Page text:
This is expressed as a percentage of total RAM in the system. After the total amount of dirty memory exceeds this threshold, the kernel will begin writing it to disk in the background. We want this low to maximize storage I/O throughput utilization.

This value is appropriate for systems with 128 GiB RAM. For systems with less RAM, this number should be larger, for systems with more, this number may be smaller.


This is expressed as a percentage of total RAM in the system. After the total amount of dirty memory exceeds this threshold, all writes will become synchronous, which means the Cortex will “pause” waiting for the write to complete. To avoid large sawtooth-like behavior, this value should be low.

This value is appropriate for systems with 128 GiB RAM. For systems with less RAM, this number should be larger, for systems with more, this number may be smaller.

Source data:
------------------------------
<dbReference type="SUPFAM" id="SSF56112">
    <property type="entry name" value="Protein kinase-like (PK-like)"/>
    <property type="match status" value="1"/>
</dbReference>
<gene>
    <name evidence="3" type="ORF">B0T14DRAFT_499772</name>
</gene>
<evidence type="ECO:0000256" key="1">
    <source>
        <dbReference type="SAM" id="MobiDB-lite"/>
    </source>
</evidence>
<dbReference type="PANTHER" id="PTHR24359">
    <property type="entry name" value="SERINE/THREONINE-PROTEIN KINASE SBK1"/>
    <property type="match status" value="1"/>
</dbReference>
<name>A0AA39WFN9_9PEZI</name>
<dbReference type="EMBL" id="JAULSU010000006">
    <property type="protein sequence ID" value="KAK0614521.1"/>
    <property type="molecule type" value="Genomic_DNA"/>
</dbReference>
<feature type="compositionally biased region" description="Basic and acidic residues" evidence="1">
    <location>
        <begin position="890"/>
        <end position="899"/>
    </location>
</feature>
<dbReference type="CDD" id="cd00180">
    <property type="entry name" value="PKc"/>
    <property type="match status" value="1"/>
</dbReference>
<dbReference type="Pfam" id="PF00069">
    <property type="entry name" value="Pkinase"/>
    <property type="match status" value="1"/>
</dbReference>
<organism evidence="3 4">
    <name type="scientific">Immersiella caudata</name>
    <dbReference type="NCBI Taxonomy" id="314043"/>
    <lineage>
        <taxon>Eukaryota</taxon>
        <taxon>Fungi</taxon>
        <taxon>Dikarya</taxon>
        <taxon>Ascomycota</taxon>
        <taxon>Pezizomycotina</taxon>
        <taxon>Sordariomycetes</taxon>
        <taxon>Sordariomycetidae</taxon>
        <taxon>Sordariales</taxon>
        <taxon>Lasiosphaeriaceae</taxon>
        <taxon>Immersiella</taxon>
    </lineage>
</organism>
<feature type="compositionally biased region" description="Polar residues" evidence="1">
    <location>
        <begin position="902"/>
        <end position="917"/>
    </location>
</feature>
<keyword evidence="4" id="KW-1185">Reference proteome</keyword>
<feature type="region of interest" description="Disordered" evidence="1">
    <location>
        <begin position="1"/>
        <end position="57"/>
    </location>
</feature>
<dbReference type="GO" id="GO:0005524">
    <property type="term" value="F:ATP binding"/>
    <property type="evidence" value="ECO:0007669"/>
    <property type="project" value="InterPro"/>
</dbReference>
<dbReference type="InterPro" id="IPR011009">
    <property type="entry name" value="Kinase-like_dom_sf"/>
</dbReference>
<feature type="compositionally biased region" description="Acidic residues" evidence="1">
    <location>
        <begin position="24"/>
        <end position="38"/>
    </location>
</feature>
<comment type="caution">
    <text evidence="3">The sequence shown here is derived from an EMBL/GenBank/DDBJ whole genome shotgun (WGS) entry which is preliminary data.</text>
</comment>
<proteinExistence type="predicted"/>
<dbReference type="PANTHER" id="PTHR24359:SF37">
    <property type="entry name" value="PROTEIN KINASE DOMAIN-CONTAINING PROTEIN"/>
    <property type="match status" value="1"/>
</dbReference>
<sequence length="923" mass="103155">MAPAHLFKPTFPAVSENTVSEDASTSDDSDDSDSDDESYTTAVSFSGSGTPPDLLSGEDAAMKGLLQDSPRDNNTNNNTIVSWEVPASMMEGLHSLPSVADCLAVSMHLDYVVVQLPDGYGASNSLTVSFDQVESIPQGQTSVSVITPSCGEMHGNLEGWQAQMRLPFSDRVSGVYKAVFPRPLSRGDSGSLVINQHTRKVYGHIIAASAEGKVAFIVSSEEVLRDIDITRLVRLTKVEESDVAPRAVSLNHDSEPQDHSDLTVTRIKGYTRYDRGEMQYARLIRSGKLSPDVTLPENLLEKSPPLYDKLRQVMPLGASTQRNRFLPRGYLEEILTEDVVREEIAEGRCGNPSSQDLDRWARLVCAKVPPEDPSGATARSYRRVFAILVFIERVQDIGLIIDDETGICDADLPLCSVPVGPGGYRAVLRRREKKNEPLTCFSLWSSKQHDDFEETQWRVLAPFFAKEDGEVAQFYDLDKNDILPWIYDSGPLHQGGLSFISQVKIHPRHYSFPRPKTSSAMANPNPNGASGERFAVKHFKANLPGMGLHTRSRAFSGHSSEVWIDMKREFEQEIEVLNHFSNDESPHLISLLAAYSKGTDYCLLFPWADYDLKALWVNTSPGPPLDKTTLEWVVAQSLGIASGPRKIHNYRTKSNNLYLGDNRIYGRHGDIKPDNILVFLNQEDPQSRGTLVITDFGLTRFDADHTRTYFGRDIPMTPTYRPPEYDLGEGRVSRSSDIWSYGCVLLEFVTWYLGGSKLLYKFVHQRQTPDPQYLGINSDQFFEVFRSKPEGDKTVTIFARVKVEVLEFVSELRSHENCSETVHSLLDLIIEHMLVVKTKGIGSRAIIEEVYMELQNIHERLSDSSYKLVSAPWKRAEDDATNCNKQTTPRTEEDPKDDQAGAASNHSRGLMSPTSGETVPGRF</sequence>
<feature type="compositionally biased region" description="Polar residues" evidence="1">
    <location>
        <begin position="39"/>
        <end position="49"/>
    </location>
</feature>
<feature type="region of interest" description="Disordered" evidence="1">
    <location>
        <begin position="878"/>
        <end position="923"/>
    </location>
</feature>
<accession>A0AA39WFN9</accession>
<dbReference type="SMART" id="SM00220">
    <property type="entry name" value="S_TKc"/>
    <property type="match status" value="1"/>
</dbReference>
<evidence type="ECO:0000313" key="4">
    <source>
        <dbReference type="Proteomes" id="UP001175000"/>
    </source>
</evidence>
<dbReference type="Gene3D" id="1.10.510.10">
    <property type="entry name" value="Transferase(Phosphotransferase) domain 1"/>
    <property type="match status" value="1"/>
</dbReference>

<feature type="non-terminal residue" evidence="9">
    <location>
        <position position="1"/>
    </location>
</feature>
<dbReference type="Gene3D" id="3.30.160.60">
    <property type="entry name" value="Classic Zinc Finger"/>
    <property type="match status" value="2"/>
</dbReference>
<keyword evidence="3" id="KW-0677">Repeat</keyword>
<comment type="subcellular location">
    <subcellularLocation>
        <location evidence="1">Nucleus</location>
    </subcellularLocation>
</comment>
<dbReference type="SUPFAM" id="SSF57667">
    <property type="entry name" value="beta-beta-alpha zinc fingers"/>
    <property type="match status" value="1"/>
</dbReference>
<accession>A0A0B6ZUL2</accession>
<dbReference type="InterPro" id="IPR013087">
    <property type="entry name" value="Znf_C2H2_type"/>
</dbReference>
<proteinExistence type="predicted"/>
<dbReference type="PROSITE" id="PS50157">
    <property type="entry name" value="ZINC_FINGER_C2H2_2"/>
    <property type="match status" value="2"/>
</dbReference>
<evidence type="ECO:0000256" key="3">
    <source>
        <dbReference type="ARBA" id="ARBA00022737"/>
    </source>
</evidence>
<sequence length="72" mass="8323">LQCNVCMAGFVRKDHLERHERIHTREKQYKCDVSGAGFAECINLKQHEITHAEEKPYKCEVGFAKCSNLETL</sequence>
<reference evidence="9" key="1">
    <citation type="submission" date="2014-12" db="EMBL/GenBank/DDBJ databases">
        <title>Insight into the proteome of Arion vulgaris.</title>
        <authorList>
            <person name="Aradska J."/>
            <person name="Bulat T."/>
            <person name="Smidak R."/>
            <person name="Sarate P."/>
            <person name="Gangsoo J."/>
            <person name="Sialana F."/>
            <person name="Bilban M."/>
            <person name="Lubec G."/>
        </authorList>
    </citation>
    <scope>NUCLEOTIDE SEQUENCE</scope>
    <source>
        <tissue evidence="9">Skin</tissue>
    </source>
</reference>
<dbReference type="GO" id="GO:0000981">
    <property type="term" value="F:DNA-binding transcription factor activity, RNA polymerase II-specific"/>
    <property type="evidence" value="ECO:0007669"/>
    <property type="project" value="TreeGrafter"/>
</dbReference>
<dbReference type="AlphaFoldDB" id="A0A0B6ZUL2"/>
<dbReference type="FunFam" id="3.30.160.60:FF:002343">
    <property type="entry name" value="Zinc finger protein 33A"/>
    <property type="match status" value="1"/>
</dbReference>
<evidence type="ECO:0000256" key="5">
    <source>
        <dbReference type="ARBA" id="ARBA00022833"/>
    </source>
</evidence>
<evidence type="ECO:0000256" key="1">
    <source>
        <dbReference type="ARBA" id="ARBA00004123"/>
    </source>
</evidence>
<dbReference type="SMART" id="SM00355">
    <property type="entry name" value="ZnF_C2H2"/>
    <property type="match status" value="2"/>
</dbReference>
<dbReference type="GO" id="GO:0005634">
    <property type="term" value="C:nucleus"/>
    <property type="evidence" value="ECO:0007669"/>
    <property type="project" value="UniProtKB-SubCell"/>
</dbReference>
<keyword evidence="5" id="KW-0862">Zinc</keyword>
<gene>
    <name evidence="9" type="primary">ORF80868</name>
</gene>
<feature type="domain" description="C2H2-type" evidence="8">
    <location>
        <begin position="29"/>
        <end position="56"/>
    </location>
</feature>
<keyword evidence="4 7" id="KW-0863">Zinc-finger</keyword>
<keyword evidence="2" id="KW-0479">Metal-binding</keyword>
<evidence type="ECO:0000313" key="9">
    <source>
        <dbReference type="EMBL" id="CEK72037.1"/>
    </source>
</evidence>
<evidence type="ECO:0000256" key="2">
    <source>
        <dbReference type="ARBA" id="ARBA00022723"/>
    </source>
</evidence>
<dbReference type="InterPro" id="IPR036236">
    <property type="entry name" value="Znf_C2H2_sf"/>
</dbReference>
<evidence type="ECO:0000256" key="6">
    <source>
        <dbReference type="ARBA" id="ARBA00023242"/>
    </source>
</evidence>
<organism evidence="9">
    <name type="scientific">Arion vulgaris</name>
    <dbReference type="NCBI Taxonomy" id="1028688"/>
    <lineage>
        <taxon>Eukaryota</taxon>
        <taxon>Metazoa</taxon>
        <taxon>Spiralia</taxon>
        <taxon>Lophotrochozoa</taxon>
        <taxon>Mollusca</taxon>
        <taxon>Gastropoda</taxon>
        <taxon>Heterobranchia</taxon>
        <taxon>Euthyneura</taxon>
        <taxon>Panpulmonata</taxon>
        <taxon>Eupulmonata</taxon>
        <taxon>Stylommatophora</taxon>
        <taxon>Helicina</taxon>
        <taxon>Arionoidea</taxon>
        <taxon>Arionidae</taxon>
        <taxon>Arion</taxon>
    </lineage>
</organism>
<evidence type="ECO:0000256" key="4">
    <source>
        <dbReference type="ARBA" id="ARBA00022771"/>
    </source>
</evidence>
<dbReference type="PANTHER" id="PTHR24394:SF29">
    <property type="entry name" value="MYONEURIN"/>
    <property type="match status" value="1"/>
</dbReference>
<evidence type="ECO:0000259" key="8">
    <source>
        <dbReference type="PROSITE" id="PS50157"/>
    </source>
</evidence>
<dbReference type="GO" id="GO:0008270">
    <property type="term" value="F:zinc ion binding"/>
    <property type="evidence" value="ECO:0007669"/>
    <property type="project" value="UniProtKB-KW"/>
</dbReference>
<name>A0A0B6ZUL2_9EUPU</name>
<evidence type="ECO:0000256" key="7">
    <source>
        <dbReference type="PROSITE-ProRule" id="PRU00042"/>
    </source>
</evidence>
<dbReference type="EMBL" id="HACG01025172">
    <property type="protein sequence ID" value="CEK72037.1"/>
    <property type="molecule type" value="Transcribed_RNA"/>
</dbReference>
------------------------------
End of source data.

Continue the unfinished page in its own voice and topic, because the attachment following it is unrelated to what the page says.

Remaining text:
This setting is particularly important for systems with lots of writing (e.g. making new nodes), lots of RAM, and relatively slow storage.

Data Migrations

In the event that a Synapse release contains a data migration for a part of the Synapse ecosystem, the Changelog will indicate what component is being migrated and why. This will be made under the Automated Migrations header, at the top of the changelog.

Automatic data migrations may cause additional startup times on the first boot of the version. Deployments with startup or liveliness probes should have those disabled while this upgrade is performed to prevent accidental termination of the relevant processes. Please ensure you have a tested backup available before applying these updates.